VIII. Mushrooms and Stars

by valerie shultz

July 16, 2011

1144 hours

I’m sitting in the back seat (by back, I mean third row seat) of a van that supposedly seats nine.  There are nine of us in here with all of our belongings.  We are heading to Jelenia Gora after our morning devo and after learning how we are mushrooms and stars (because, of course, we do not have time to be oaks or cucumbers).  But more on that later.

We are about an hour into our five hour drive.  I’m hoping that none of the three people who complained of carsickness need to throw up.  One of those people is Ethan, who I’m in the back seat with.  I’m sitting beside Jeremy, who is sharing his very eclectic collection of music with me, and showing me some drawings he did inspired by his music.  I love it.  His talent for putting meaningful lyrics into a drawing is astounding.   I hope he does more and shares it with me.

As I listen to the music coming out of Jeremy’s headphones, I look at the scenery passing me by.  It’s amazing to me how after being in a foreign place for just a few days, you begin to forget that it is foreign.  The toilet that you didn’t know how to flush the first time is just any other toilet now.  The pipes in the bathroom burn your hands less and less often.  Suddenly the luke warm drinks aren’t so unappealing.  The indiscernible words you hear all around you become more like white noise as you become more self-sufficient and get around with more and more ease.  Everything becomes less and less overwhelming and intimidating.  Two days passed by in a blur, and we are all anxious to begin this new leg of our adventure, even if we must begin it in a crowded van where we share personal space and our “bubbles” are not necessarily broken, but overlap and connect so we become one.  I now understand the expression I heard Carol use several times; she said when we all met in Chicago we would begin moving as “one big amoeba.”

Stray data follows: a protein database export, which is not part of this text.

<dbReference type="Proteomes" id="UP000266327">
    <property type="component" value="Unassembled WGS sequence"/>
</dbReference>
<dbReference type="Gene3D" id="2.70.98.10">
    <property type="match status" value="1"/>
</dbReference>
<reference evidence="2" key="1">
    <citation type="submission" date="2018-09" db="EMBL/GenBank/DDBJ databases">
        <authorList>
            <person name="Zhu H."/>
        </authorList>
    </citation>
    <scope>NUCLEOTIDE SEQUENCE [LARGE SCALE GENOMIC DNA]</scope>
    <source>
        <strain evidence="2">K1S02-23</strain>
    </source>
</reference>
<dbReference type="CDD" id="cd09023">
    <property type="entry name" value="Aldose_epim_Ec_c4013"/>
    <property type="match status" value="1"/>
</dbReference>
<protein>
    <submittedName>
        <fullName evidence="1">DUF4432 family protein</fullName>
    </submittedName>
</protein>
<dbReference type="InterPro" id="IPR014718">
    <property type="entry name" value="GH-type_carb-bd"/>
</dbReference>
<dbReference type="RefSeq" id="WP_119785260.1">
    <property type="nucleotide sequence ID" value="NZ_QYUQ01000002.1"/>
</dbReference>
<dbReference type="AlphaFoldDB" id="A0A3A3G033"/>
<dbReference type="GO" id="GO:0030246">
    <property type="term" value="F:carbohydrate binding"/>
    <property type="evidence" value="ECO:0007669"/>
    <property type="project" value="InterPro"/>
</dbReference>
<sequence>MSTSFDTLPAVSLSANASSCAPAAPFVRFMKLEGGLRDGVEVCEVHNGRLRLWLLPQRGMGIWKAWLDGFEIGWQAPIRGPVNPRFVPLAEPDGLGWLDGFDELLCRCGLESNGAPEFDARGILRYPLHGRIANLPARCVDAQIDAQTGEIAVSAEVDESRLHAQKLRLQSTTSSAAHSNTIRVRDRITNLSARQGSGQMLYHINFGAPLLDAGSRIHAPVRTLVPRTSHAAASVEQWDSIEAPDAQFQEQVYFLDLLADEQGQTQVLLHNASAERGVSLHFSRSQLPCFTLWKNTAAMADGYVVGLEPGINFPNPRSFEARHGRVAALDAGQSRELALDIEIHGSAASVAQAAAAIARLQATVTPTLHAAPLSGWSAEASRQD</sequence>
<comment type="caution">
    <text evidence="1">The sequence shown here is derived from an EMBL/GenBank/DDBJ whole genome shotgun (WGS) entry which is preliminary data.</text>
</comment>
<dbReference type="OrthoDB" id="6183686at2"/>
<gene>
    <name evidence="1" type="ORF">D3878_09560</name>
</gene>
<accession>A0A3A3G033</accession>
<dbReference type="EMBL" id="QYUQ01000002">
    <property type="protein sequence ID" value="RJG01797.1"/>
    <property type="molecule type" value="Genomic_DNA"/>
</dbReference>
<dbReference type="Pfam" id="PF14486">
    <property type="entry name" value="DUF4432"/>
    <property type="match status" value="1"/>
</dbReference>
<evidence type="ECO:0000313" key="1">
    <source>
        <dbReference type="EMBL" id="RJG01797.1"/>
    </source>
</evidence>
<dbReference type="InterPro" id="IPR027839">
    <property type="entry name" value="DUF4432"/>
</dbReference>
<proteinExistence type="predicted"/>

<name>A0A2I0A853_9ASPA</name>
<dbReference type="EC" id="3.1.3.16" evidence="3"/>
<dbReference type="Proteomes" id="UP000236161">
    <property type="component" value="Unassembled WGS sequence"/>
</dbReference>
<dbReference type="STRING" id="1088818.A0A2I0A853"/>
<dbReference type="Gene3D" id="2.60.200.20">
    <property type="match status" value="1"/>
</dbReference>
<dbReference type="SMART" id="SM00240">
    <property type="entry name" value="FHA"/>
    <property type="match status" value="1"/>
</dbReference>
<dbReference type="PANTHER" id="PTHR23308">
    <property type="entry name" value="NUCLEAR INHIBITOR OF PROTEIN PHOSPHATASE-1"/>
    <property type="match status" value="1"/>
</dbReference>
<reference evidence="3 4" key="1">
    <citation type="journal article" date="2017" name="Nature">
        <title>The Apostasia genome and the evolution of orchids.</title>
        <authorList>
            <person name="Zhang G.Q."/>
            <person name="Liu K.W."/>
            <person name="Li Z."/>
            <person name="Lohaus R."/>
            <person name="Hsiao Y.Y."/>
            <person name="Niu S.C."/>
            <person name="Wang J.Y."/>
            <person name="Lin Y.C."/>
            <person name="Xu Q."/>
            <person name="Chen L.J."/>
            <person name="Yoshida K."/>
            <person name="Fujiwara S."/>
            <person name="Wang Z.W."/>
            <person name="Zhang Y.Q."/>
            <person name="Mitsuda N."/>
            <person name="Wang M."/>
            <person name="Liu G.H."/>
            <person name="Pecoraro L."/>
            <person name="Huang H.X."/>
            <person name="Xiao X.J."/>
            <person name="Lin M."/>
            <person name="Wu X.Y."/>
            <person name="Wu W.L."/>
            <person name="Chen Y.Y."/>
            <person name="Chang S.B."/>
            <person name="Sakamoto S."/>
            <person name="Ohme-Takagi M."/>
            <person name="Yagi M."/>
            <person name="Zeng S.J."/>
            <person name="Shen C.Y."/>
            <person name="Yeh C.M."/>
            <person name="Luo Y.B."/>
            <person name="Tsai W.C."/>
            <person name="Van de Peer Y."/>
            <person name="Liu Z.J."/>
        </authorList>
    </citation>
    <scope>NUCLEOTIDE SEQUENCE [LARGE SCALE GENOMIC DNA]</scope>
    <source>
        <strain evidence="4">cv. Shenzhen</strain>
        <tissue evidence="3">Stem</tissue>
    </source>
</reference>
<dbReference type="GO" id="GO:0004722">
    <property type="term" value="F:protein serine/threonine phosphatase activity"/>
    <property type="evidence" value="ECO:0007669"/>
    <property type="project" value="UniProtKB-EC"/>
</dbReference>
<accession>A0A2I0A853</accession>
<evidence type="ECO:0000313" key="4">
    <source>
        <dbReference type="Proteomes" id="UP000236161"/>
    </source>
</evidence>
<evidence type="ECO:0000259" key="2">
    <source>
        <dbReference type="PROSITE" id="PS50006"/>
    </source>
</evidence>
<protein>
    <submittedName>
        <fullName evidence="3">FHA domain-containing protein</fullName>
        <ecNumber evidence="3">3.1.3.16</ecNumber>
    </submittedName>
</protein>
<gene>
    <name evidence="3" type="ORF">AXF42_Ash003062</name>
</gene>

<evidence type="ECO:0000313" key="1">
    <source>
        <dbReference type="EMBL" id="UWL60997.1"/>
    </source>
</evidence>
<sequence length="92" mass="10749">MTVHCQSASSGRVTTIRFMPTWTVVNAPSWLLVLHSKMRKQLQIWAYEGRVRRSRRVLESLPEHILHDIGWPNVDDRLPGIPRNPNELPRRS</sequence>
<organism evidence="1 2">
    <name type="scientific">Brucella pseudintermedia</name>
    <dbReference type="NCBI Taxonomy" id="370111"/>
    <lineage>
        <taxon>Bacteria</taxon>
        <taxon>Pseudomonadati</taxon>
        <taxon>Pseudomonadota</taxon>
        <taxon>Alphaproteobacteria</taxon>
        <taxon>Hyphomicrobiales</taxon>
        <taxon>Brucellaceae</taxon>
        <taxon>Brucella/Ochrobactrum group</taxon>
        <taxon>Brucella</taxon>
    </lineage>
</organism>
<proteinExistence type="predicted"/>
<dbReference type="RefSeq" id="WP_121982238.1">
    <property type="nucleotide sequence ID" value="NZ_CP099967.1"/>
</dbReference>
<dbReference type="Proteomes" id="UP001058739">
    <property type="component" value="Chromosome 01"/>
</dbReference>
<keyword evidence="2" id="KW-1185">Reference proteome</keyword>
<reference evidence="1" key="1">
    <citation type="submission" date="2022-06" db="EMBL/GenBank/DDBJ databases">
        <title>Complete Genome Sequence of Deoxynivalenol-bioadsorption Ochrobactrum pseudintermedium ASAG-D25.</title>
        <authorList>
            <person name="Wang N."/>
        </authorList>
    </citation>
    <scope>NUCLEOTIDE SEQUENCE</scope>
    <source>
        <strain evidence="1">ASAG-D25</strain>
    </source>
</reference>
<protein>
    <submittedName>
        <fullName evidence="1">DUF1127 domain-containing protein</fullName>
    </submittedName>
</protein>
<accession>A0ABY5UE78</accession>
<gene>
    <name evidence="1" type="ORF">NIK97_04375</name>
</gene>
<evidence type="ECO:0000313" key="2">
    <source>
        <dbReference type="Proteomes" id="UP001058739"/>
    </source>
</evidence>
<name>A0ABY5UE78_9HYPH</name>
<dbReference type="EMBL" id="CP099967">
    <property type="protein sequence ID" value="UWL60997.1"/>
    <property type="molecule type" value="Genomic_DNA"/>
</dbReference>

Something else we did this morning was have our first official “check-in,” where we share our highs and lows of the day, and rip our chests wide open to share our anxieties and fears, worries and sadness with these people who we had never laid eyes on three days ago but are now family.  The closeness in the van is fitting for how close we will all be the remainder of the trip, like the familiar way siblings would be confined to a small space together, but no one is arguing or pulling each other’s hair.  We are supportive and understanding, because we are all in this together.

There are some emotional moments at the check-in, and I purposely only mention my children briefly, because I miss them so but I know if I focus on them, I will lose myself in this mission.  I know I will be back home with my own children before I know it, suffocating them once again with advice to avoid the concrete with their little bitty bones.  The children we are about to meet, the ones who already think we are stars just for showing up in their village to be here with them, need us now to be their mushrooms.  We will pop up overnight, spread our little “seeds” of love and faith and the English language, and let the good Lord continue to work long after we’ve gone.  These children will take care of my lungs and my heart and my spirit in the absence of my own monsters.

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